On Wednesday, as he announced Facebook’s record-breaking $19bn (£11.4bn) acquisition of the mobile messaging service WhatsApp, Mark Zuckerberg reflected that he had known WhatsApp’s chief executive, Jan Koum, “for a long time”. It is possible the pair met shortly before WhatsApp’s creation in 2009, when Mr Koum and his company’s co-founder Brian Acton both applied for jobs at Facebook – and were rejected.
That historical footnote must surely enhance Mr Koum’s satisfaction at selling his creation to Facebook
The deal is for $4bn in cash and $12bn in Facebook shares, as well as an additional $3bn in restricted stock units that will vest over the next four years. Forbes reports that Mr Koum owns 45 per cent of WhatsApp, meaning he is now worth about $6.8bn.
Yet an unsuccessful job interview is far from the only obstacle to success that Mr Koum has overcome in his 38 years. He was born an only child in Ukraine, in a rough rural village outside Kiev, in a house with no hot water. His parents – a construction worker and a housewife – feared talking on the phone in case it was being tapped by the Soviet government. “Society was extremely closed off,” Mr Koum recently told Wired. “You can read 1984, but living there was experiencing it. I didn’t have a computer until I was 19 – but I did have an abacus.”
When he was 16, Mr Koum and his mother emigrated to California, where they settled in a small apartment in Mountain View, in the heart of Silicon Valley. He swept floors at a local shop to help pay the bills. Later, after his mother was diagnosed with cancer, the pair lived on disability benefits. This week, Mr Koum chose to sign his $19bn deal with Facebook at the site of the Social Services office where he collected food stamps as a teenager – the building is a short walk from WhatsApp’s HQ.
At school, Mr Koum taught himself computer skills with books he bought second-hand and returned as soon as he had read them. He won a place at San Jose State University, while also working as a computer security tester for the accounting firm Ernst & Young. In 1997, the company assigned him to a job at Yahoo, where he was given the desk opposite Mr Acton. The two hit it off, and within a year Mr Koum took a permanent job at Yahoo and dropped out of university.
Mr Koum and Mr Acton became especially close after Koum’s mother died of cancer in 2000. Over the years they became increasingly disillusioned with their work at Yahoo, and particularly with the company’s reliance on advertising for revenue. They both left in 2007, and not long after made their unsuccessful applications to work for Facebook.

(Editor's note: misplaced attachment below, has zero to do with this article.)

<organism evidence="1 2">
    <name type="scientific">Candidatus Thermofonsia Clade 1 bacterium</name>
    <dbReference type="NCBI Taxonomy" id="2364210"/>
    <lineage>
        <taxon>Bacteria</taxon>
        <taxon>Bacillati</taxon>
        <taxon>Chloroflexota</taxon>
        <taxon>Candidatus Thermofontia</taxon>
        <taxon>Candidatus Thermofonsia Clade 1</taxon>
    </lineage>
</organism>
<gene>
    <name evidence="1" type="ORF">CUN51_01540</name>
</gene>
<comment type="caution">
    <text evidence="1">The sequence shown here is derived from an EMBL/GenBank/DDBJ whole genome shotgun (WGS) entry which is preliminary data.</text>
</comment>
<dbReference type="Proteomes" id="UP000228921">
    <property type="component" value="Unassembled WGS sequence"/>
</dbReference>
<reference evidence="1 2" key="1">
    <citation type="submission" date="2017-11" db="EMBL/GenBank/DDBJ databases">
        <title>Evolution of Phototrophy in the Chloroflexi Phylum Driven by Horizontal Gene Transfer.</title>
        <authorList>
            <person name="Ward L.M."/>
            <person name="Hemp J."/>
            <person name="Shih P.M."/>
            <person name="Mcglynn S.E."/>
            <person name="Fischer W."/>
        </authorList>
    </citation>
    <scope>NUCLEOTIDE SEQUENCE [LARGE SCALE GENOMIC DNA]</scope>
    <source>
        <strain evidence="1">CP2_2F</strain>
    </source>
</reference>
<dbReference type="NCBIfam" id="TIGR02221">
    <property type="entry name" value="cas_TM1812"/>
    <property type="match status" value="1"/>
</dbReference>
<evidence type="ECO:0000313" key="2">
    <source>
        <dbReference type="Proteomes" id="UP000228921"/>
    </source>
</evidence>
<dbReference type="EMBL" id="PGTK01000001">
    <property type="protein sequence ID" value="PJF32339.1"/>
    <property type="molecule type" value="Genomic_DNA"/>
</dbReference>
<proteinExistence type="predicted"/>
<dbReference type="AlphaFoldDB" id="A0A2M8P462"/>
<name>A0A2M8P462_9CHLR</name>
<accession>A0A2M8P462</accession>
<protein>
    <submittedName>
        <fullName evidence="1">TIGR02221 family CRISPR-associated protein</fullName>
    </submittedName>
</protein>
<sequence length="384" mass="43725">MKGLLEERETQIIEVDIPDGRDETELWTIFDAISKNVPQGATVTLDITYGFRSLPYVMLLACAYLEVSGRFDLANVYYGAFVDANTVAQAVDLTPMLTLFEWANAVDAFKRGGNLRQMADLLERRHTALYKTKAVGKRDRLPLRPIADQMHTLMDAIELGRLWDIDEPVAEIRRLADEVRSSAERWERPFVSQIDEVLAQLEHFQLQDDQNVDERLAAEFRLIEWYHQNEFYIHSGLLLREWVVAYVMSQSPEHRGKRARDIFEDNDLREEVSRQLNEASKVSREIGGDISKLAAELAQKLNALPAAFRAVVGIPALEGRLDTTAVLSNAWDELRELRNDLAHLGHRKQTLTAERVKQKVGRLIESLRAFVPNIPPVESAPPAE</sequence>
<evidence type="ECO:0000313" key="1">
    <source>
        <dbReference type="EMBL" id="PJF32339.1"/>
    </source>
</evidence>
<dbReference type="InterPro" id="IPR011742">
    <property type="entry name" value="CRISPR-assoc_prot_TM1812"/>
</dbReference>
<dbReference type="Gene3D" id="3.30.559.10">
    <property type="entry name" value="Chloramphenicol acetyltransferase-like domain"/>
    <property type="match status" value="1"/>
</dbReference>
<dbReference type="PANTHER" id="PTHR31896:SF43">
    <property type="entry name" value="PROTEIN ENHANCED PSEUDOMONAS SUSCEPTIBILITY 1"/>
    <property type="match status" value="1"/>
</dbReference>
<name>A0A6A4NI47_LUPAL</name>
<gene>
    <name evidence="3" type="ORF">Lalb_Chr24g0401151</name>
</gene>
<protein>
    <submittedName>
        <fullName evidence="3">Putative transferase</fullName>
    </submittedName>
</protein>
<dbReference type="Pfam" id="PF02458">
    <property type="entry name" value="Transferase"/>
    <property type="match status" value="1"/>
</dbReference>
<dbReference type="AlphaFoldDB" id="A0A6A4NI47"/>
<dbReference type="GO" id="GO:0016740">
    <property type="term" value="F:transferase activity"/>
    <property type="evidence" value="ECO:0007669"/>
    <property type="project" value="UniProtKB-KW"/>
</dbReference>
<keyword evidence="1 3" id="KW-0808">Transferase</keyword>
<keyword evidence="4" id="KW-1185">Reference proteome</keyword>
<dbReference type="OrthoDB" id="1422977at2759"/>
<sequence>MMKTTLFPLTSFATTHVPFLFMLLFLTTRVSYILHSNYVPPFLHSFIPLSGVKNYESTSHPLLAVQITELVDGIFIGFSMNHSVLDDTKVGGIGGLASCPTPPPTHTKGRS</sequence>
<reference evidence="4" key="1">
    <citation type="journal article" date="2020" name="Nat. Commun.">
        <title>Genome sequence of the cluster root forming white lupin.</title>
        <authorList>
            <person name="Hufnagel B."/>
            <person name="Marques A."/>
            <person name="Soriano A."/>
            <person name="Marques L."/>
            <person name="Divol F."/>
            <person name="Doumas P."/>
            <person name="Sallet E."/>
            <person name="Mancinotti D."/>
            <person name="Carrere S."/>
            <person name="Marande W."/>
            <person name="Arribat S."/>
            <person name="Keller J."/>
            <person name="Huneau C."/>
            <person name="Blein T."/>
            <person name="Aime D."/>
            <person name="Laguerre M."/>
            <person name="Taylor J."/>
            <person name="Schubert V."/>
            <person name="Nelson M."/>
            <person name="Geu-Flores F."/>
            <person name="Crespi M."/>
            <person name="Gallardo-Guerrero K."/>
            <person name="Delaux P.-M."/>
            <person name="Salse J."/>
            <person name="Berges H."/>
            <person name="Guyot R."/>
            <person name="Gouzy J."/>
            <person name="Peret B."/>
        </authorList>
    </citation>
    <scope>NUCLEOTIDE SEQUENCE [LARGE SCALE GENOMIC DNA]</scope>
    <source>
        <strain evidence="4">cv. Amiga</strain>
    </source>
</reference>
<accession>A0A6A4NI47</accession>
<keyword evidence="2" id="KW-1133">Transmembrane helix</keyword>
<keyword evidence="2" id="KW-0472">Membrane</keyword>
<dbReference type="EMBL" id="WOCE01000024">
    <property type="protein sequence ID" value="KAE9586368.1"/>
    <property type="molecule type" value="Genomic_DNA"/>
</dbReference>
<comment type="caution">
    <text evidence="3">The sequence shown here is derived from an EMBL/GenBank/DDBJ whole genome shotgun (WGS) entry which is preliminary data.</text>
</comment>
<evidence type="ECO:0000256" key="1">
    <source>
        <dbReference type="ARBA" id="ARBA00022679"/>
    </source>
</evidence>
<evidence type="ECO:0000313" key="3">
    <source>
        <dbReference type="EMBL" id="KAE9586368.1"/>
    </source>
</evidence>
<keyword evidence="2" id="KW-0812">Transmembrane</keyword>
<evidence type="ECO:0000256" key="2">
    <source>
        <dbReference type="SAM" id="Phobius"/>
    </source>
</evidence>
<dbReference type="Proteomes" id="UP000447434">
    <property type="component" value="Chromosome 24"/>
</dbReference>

In early 2009, Mr Koum became frustrated with his local gym’s ban on using mobile phones, because he kept missing calls as he was working out. He had been trying to come up with an iPhone app, and his initial idea was to allow people to set statuses on their phones, so that their contacts could see what they were up to at any given moment: for instance, “Can’t talk, at the gym.”
He christened his creation WhatsApp, a bastardisation of What’s up?, and incorporated the company in February 2009. When the app’s early versions proved buggy and Mr Koum considered giving up, it was Mr Acton who offered encouragement, telling his friend he should give himself a few more months to perfect the product.
A few months later, Mr Koum switched WhatsApp’s focus to instant messaging, and it became a hit: smoother than traditional SMS, not to mention cheaper – especially when contacting friends abroad. Today, WhatsApp remains free to install. It also remains true to Mr Koum’s early insistence that it would carry no advertising, and that it would not store messages and thus endanger users’ privacy. (How those principles align with Facebook’s remains to be seen.)
In contrast to many Silicon Valley chief executives, Mr Koum has maintained a low profile, even as WhatsApp exploded in popularity. According to Forbes, at a staff lunch in 2011 one co-worker asked him why he so rarely spoke to the media about the app’s success. “Marketing and press kicks up dust,” Mr Koum supposedly replied. “It gets in your eye, and then you’re not focusing on the product.”
The lack of previous press attention seems to have done his business no harm. WhatsApp now claims 450 million active users each month, 320 million of whom use the service daily. In January, more than 18 billion WhatsApp messages were sent, on average, every day.
WhatsApp in numbers
$6.8bn Reported worth of Jan Koum, who owns 45 per cent of WhatsApp, after the sale to Facebook.
450 million Active monthly users.
18 billion Messages sent on the service every day in January.